The Supreme Court on Monday said two parochial school teachers could not contest their firings in federal court because of the constitutional protection allowing religious organisations to choose who teaches the faith.

The 7 to 2 decision affirms the “ministerial exception” that protects religious organisations from some lawsuits invoking federal anti-discrimination laws. Justices Ruth Bader Ginsburg and Sonia Sotomayor dissented.

Judges on the U.S. Court of Appeals for the 9th Circuit in San Francisco had said two teachers could proceed with their lawsuits against Catholic schools in California.

One teacher alleged age discrimination, and another, now deceased and represented by her husband, said she was fired after informing the school that she had breast cancer.

“The religious education and formation of students is the very reason for the existence of most private religious schools, and therefore the selection and supervision of the teachers upon whom the schools rely to do this work lie at the core of their mission,” Justice Samuel A. Alito Jr. wrote for the majority….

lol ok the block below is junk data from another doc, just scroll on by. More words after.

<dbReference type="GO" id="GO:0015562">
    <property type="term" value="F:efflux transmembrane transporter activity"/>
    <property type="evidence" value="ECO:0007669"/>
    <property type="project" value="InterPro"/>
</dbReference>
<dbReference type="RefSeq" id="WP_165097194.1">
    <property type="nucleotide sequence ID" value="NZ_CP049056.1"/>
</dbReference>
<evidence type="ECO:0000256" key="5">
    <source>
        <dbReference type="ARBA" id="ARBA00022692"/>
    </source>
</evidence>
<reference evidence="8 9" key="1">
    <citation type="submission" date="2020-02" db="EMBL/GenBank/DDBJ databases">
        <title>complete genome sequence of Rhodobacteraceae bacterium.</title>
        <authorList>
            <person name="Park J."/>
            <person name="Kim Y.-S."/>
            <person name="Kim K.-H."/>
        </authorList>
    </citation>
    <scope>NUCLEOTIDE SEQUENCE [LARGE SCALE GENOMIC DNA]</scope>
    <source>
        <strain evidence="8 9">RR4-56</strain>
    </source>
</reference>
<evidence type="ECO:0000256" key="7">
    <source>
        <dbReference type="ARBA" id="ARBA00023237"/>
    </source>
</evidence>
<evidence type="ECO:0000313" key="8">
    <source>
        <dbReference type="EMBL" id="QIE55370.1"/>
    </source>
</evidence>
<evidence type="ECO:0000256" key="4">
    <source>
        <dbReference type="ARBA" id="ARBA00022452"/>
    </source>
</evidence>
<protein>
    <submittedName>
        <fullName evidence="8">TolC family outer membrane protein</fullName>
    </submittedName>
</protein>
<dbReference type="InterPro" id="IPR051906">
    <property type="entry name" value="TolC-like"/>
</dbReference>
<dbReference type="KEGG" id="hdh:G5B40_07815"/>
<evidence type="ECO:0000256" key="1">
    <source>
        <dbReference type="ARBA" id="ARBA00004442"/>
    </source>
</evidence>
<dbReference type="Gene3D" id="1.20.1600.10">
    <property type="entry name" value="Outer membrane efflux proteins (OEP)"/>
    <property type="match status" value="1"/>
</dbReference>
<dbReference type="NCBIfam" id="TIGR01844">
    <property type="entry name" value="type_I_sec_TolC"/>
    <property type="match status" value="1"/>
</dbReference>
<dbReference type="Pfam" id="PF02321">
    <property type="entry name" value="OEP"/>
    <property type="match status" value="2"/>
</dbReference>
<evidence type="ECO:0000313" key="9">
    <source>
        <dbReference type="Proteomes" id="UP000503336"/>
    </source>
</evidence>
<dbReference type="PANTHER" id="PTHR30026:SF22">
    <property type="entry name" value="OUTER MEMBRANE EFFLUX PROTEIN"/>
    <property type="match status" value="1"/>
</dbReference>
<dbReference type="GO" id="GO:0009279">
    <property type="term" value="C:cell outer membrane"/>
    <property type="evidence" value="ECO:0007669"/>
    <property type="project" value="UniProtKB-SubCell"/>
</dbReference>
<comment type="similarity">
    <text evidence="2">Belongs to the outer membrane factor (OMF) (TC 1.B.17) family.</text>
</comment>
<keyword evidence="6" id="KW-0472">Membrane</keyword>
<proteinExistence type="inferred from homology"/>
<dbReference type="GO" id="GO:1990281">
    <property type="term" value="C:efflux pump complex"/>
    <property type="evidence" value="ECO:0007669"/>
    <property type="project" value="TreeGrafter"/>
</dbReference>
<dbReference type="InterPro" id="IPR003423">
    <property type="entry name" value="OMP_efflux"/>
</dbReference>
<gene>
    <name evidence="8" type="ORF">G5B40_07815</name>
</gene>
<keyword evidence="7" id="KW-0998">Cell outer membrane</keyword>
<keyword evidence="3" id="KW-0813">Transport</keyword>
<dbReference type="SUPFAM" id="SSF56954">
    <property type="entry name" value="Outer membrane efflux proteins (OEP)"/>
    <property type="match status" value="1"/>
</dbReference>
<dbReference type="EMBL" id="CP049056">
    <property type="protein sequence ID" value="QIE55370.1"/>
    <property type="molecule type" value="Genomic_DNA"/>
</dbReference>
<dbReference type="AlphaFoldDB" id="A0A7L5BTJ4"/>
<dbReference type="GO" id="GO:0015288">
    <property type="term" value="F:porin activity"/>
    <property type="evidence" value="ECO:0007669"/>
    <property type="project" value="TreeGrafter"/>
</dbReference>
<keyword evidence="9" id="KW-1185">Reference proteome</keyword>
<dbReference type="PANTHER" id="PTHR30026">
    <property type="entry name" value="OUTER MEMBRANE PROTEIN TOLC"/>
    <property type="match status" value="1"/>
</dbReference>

Conservatives on the Supreme Court have been more broadly supportive of religious rights and organizations. Last week, the court ruled that states that aid private schools may not exclude religious ones.

The teacher cases asked the court for further guidance on when an employee of a religious organization should be considered secular and, thus, able to take advantage of anti-discrimination laws — or religious, and thus unable to do so.

In a unanimous decision in 2012, the court said the “ministerial exception” meant that a former teacher at a Michigan Lutheran school could not sue her employer.

The decision said, in part, that the First Amendment protects religious organizations in deciding whom to employ to lead religious training. It added that courts should look not just at an employee’s title, but also duties, in deciding whether religious instruction was an important function of the job….